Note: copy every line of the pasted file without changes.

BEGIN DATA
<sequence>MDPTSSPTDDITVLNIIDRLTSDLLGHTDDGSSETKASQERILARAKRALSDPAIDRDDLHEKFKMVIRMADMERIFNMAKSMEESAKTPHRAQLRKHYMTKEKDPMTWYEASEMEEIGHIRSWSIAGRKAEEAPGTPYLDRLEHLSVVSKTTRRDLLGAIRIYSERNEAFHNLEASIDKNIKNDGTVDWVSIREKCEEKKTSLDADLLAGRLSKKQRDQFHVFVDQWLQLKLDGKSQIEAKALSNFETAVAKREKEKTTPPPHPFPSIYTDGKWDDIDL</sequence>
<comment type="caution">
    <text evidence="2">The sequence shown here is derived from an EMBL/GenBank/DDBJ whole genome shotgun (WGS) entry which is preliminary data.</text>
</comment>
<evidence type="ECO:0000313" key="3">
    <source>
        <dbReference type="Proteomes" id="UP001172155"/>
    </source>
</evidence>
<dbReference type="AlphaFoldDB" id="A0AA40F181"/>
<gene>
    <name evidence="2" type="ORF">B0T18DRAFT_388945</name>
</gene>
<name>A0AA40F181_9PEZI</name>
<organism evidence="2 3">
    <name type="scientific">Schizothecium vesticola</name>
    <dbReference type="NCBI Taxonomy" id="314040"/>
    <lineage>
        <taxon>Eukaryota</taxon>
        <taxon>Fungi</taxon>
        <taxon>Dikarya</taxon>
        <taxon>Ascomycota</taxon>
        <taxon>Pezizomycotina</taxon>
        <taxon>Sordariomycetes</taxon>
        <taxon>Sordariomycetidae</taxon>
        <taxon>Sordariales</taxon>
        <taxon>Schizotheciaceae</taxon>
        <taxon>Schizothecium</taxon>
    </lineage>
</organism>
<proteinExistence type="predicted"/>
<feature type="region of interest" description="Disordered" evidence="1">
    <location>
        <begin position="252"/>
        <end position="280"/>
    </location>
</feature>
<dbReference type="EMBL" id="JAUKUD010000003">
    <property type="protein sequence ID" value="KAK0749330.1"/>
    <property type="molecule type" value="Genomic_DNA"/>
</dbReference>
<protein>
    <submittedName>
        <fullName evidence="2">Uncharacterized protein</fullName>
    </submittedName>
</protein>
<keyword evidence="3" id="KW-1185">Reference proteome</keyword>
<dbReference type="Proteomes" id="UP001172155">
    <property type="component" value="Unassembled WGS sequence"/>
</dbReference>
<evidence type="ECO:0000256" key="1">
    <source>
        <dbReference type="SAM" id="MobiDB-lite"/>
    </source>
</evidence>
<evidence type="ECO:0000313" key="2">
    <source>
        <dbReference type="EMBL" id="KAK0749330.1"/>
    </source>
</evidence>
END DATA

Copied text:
<sequence>MDPTSSPTDDITVLNIIDRLTSDLLGHTDDGSSETKASQERILARAKRALSDPAIDRDDLHEKFKMVIRMADMERIFNMAKSMEESAKTPHRAQLRKHYMTKEKDPMTWYEASEMEEIGHIRSWSIAGRKAEEAPGTPYLDRLEHLSVVSKTTRRDLLGAIRIYSERNEAFHNLEASIDKNIKNDGTVDWVSIREKCEEKKTSLDADLLAGRLSKKQRDQFHVFVDQWLQLKLDGKSQIEAKALSNFETAVAKREKEKTTPPPHPFPSIYTDGKWDDIDL</sequence>
<comment type="caution">
    <text evidence="2">The sequence shown here is derived from an EMBL/GenBank/DDBJ whole genome shotgun (WGS) entry which is preliminary data.</text>
</comment>
<evidence type="ECO:0000313" key="3">
    <source>
        <dbReference type="Proteomes" id="UP001172155"/>
    </source>
</evidence>
<dbReference type="AlphaFoldDB" id="A0AA40F181"/>
<gene>
    <name evidence="2" type="ORF">B0T18DRAFT_388945</name>
</gene>
<name>A0AA40F181_9PEZI</name>
<organism evidence="2 3">
    <name type="scientific">Schizothecium vesticola</name>
    <dbReference type="NCBI Taxonomy" id="314040"/>
    <lineage>
        <taxon>Eukaryota</taxon>
        <taxon>Fungi</taxon>
        <taxon>Dikarya</taxon>
        <taxon>Ascomycota</taxon>
        <taxon>Pezizomycotina</taxon>
        <taxon>Sordariomycetes</taxon>
        <taxon>Sordariomycetidae</taxon>
        <taxon>Sordariales</taxon>
        <taxon>Schizotheciaceae</taxon>
        <taxon>Schizothecium</taxon>
    </lineage>
</organism>
<proteinExistence type="predicted"/>
<feature type="region of interest" description="Disordered" evidence="1">
    <location>
        <begin position="252"/>
        <end position="280"/>
    </location>
</feature>
<dbReference type="EMBL" id="JAUKUD010000003">
    <property type="protein sequence ID" value="KAK0749330.1"/>
    <property type="molecule type" value="Genomic_DNA"/>
</dbReference>
<protein>
    <submittedName>
        <fullName evidence="2">Uncharacterized protein</fullName>
    </submittedName>
</protein>
<keyword evidence="3" id="KW-1185">Reference proteome</keyword>
<dbReference type="Proteomes" id="UP001172155">
    <property type="component" value="Unassembled WGS sequence"/>
</dbReference>
<evidence type="ECO:0000256" key="1">
    <source>
        <dbReference type="SAM" id="MobiDB-lite"/>
    </source>
</evidence>
<evidence type="ECO:0000313" key="2">
    <source>
        <dbReference type="EMBL" id="KAK0749330.1"/>
    </source>
</evidence>